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Ethiopian Journal of Health Development

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Common micronutrient deficiencies among food aid beneficiaries: Evidence from refugees in Ethiopia

J Haidar

Abstract


Background: Ethiopia is amongst the African countries that have received significant food aid. Nonetheless, the common micronutrient deficiencies among food aid beneficiaries are not well documented.
Objective: To find out the common micronutrient deficiencies among food aid beneficiaries in the country based on available data.
Methods: Literature search was made from the Internet, peer-reviewed journals, various agency reports, national survey data, books, handouts and Masters in Public Health (MPH) theses since the year 2000.  Micronutrient status information for food aid beneficiaries came mainly from studies in refugee/emergency settings, with very few published studies found documenting the nutritional status of non-emergency situations. The information obtained from the above mentioned sources was grouped under the major common micronutrient deficiencies in tabular forms that included the site where the study was conducted, subjects included in the assessment, sample size used, indicators used (clinical, biochemical and dietary) and the findings.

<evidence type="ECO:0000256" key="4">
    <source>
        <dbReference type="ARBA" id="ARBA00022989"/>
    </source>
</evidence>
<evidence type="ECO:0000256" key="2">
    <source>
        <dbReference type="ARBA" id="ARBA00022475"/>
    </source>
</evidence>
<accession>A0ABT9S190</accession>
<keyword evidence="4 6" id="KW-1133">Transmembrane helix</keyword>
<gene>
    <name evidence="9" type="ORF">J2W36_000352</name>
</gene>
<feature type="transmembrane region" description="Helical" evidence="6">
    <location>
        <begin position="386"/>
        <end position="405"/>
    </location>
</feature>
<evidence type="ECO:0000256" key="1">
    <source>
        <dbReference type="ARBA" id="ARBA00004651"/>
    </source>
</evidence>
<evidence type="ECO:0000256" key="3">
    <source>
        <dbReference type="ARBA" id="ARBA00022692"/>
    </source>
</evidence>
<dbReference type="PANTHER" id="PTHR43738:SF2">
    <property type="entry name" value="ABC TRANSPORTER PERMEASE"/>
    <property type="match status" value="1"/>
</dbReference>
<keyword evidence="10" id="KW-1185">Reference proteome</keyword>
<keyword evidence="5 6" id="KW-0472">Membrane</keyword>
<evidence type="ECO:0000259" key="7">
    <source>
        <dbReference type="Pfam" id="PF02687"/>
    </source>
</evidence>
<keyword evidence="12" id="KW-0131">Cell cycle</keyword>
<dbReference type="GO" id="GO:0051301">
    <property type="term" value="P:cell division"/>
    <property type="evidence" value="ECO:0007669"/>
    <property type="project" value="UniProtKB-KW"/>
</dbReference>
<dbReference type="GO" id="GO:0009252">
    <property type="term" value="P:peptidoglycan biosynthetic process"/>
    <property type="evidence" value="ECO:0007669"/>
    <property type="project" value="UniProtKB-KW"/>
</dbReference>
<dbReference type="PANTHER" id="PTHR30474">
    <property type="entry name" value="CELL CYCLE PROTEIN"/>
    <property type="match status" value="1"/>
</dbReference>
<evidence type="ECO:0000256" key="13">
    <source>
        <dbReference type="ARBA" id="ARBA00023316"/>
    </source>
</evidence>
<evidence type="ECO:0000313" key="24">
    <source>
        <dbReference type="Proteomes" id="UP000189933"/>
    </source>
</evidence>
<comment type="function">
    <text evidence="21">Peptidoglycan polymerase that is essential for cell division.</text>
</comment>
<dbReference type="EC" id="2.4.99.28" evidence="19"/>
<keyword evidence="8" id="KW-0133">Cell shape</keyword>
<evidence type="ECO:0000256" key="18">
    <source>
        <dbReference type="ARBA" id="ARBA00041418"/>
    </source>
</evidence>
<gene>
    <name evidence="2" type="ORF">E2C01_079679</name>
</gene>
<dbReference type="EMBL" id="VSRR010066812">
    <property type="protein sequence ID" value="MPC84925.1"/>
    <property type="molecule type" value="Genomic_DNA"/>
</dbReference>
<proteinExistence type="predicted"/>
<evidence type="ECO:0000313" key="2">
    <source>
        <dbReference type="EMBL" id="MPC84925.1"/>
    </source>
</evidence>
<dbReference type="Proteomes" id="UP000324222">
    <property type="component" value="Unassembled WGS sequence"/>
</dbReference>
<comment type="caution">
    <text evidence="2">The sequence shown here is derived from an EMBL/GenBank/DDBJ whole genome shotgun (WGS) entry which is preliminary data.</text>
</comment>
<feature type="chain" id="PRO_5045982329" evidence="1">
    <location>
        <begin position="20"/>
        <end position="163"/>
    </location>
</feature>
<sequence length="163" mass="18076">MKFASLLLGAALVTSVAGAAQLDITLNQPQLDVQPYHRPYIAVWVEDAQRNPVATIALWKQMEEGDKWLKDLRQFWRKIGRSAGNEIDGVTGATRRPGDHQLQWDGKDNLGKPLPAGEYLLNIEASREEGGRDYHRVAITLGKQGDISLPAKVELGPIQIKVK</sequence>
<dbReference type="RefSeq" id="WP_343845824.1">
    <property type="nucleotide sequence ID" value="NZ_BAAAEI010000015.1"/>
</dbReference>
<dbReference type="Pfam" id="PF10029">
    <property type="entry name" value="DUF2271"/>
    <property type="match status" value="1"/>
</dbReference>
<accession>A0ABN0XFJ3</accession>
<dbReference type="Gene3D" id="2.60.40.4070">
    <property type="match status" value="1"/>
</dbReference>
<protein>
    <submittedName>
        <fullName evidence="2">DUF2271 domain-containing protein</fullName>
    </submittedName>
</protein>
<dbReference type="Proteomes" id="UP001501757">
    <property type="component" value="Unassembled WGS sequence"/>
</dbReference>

Results: Vitamin A and iron deficiencies were the most prevalent micronutrient deficiencies among food aid beneficiaries. Other probable deficiencies prevailing were zinc, vitamins thiamine, riboflavin, niacin folate, cyano-cobalamine, ascorbic acid vitamin D and calcium because of the low intake of dairy products and meat. In some cases, food aid rations provided insufficient quantity and quality of micronutrients, particularly when food aid was a major food source. Some logistic and budgetary constraints were reported as an impediment to assess the micronutrient status of the beneficiaries in field settings.
Conclusion: Although the most important deficiencies are identified, the information cannot be generalized to all beneficiaries as their conditions and the types of food donated in emergencies could vary from place to place and therefore the findings should be interpreted contextually. The logistic problem documented underlines the need for seeking collaboration with research institutes and other government agencies whose interests fall in such undertakings. Furthermore, simple dietary assessment, anthropometric measurements and examination of clinical signs need to be considered in the future to assess the major micronutrient deficiencies. [Ethiop J Health Dev. 2011;25(3):222-229]



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